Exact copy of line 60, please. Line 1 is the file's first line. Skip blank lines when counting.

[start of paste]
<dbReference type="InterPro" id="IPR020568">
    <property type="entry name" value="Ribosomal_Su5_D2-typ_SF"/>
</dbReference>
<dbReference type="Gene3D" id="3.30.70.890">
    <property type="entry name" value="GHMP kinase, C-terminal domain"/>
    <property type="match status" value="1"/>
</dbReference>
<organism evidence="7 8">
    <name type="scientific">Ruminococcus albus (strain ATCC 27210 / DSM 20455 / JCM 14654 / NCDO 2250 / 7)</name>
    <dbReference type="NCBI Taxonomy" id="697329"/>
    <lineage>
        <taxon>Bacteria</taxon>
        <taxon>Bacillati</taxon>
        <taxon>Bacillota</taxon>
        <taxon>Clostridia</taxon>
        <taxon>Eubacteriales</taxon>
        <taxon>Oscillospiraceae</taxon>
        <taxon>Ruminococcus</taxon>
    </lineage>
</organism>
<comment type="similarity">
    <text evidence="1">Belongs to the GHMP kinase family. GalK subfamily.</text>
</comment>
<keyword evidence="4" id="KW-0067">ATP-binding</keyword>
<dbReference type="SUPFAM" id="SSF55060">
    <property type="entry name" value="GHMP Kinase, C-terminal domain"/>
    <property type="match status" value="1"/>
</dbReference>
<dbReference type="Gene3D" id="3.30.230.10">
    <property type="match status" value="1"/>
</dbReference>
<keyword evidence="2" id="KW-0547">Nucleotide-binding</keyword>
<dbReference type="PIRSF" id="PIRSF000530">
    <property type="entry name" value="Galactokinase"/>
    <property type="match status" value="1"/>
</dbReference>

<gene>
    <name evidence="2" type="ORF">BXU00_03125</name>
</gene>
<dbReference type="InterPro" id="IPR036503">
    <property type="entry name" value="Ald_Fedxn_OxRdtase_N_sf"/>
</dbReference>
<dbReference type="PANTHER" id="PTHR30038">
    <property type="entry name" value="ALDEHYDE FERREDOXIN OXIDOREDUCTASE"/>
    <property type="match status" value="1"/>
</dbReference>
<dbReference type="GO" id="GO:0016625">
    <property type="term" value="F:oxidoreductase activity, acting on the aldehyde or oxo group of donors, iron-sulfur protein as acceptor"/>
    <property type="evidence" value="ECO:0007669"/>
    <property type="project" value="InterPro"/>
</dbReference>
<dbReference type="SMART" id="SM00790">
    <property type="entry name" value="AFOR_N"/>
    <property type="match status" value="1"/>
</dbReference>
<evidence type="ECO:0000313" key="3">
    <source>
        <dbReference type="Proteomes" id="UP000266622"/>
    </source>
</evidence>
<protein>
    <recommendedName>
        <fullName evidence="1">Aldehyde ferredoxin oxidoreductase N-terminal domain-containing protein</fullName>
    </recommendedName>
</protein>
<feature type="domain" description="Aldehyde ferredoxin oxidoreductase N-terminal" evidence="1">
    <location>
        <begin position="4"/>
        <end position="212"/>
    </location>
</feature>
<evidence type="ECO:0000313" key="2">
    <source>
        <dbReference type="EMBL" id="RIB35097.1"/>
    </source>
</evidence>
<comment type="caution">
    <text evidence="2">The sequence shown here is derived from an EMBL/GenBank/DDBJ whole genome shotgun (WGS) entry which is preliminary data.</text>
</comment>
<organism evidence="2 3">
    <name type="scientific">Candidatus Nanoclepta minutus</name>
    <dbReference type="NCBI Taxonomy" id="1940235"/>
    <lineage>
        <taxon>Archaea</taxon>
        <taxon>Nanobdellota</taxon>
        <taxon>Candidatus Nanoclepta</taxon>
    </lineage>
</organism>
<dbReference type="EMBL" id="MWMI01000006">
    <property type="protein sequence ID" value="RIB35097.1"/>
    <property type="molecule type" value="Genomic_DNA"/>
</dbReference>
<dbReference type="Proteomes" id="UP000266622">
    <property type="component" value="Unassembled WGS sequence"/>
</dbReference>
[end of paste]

</evidence>